Businesses are shifting away from text documents to PowerPoint documents for strategic plans. This study by Sarah Kaplan at the University of Toronto is the first I’ve seen documenting PowerPoint’s evolution from a presentation-only software to a critical way strategy is formed in a corporation.
The study’s authors tracked how a midsize business uses PowerPoint and noted three important things:
- PowerPoint allows people to collaborate and negotiate meaning because it is both visual and modular.
- PowerPoint “blesses” ideas. If it isn’t in the form of PowerPoint, then it hasn’t gone through the vetting process with other stakeholders.
- If it isn’t in the deck, it doesn’t drive strategy. This is an important point – whoever controls the deck controls strategy. If you want to influence the strategic decisions, you need to lobby to get your slides inserted in the deck.
There are, I think, four reasons we see large businesses shifting away from text documents to PowerPoint documents for strategic plans. This is a permanent shift, not a fad, and business leaders need to embrace this shift.
1. First, visuals are more persuasive than text. This is called the picture-superiority effect. Managers at large businesses have more stakeholders than do managers in small businesses and so more people to persuade. It’s rare to find someone in a large business who can execute their own plans; they need to convince others. They need to sell their ideas to other departments, marketing managers in other countries, to their own executives. Whether a standalone business document or a standup presentation, using visuals helps convince others to see things your way.
2. Second, there are more complex issues to resolve in large than in small businesses. Visuals like schematic diagrams and statistical charts help clarify issues for executives and especially in large businesses. As the economy becomes more connected and global, decisions become increasingly complex
3. Third, there is more data and more software tools for analyzing that data than ever before. Business managers can collect data from website visitors, checkout scanners, CRM systems, surveys, sales transaction databases and other data-collection systems. And Excel gives them a powerful tool for analyzing it and converting it into graphs. Large businesses, especially, have more data to analyze than small businesses.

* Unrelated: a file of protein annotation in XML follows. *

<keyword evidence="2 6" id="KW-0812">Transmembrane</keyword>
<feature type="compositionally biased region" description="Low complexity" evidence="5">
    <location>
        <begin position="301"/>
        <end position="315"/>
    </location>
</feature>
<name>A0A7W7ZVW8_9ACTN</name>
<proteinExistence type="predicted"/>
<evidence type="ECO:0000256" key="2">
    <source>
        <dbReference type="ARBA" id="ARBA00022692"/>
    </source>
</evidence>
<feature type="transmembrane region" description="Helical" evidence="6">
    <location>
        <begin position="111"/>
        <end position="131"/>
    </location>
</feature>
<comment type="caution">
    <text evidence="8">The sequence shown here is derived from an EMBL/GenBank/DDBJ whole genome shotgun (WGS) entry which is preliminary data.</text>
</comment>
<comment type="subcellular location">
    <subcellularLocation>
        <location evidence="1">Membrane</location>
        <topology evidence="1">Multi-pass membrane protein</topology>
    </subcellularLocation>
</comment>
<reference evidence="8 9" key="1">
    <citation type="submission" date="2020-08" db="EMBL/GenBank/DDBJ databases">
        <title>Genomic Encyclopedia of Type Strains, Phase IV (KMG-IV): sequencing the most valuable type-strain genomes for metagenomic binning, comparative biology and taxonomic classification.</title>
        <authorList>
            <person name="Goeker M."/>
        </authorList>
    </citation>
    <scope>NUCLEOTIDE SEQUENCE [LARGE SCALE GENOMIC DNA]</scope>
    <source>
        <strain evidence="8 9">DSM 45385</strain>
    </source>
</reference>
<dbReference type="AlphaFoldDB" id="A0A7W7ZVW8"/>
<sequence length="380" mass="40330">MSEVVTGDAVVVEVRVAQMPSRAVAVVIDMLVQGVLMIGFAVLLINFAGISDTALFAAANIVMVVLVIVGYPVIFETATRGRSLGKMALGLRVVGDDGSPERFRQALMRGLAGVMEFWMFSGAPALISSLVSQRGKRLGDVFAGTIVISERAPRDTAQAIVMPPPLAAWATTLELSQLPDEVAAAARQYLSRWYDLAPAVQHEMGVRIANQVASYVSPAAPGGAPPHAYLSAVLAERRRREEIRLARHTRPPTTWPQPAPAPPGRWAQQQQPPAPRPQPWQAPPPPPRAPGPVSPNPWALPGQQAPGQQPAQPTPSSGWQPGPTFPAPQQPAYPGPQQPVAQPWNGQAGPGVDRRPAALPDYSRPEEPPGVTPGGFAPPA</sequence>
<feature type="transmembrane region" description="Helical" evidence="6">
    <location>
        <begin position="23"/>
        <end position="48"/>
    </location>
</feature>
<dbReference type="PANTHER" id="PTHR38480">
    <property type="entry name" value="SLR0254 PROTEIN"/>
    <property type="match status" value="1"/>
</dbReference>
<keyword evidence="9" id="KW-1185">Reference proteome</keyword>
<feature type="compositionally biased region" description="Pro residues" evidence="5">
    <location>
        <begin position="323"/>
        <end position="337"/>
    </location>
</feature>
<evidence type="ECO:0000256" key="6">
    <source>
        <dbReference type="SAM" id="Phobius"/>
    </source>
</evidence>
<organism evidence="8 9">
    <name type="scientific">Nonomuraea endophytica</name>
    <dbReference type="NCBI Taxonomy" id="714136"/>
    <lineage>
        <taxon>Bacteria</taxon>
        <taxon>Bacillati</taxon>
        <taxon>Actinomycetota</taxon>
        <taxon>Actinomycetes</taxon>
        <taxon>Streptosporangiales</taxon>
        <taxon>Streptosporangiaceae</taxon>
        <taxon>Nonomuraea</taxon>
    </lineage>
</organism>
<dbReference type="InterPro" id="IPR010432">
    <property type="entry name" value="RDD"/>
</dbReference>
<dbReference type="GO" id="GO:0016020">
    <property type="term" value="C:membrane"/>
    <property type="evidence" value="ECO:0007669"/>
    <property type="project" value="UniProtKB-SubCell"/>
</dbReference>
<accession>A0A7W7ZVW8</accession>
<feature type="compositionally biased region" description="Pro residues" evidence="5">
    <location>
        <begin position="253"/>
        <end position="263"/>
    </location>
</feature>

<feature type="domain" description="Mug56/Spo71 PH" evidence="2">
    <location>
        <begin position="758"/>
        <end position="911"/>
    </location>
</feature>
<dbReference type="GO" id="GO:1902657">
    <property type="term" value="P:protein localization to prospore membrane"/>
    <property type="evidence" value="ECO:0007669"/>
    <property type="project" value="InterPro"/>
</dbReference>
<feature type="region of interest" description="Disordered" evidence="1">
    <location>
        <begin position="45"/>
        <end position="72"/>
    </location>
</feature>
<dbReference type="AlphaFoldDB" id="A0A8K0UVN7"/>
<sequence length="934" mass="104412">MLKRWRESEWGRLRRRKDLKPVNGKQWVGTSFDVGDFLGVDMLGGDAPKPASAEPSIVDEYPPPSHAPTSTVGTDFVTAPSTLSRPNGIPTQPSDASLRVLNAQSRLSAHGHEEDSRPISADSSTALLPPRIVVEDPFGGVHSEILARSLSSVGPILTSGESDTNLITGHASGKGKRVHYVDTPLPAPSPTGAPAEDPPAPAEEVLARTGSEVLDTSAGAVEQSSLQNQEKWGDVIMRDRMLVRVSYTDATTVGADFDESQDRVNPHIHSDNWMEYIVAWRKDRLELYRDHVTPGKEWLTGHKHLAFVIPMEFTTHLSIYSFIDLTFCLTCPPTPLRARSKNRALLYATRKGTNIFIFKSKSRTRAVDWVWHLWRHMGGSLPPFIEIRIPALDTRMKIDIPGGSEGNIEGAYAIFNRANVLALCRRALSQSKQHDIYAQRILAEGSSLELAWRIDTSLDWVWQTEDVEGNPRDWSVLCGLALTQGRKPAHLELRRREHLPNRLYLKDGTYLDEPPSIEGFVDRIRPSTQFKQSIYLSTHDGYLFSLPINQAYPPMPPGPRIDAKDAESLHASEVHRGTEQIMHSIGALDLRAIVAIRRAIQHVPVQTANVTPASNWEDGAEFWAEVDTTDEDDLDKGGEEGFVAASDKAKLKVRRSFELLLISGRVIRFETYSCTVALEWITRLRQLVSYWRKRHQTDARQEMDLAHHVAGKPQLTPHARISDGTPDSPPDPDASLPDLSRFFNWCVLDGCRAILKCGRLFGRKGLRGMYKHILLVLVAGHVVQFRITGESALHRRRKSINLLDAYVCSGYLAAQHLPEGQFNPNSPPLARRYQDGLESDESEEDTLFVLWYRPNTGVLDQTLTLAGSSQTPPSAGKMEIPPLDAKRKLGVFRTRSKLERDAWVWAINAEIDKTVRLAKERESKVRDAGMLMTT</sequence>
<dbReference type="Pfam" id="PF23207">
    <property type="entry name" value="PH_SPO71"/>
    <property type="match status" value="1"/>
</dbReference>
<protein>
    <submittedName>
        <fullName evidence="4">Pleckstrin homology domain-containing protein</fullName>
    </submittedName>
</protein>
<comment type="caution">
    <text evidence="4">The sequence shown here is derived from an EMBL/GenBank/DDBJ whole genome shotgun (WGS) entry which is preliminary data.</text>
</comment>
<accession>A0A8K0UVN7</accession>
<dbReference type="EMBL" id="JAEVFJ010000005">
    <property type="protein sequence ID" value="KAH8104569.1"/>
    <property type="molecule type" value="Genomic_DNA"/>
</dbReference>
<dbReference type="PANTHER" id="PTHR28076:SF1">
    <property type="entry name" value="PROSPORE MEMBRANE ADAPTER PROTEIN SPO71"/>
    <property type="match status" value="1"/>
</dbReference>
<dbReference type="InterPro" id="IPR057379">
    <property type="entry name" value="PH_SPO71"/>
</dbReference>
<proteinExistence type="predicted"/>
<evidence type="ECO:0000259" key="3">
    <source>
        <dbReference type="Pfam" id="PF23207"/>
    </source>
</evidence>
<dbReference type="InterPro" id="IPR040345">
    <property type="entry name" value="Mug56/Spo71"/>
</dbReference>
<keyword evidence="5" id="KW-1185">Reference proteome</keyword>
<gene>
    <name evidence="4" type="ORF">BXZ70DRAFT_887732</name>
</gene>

4. Fourth, information overload becomes a bigger problem as the amount of data grows. Larger businesses have more data, hire more market researchers, do more analysis, evaluate issues more thoroughly and have more initiatives going on and so they produce more documents to help them arrive at decisions than does a small business. Reading time is at a premium so visual documents, written in a summative writing style, are replacing verbose and rambling text documents.
Large businesses are embracing visual communication like PowerPoint because it’s more effective than text for surviving in complex environments. PowerPoint is not going away and the commentators who insist you should just “use a text document” are missing the point. This isn’t a fad but a fundamental shift in business communication and using PowerPoint well is a critical business skill if you want to drive strategy in a large company.
About the author: Bruce Gabrielle is author of Speaking PowerPoint: the new language of business, showing a 12-step method for creating clearer and more persuasive PowerPoint slides for boardroom presentations. Subscribe to this blog or join my LinkedIn group to get new posts sent to your inbox.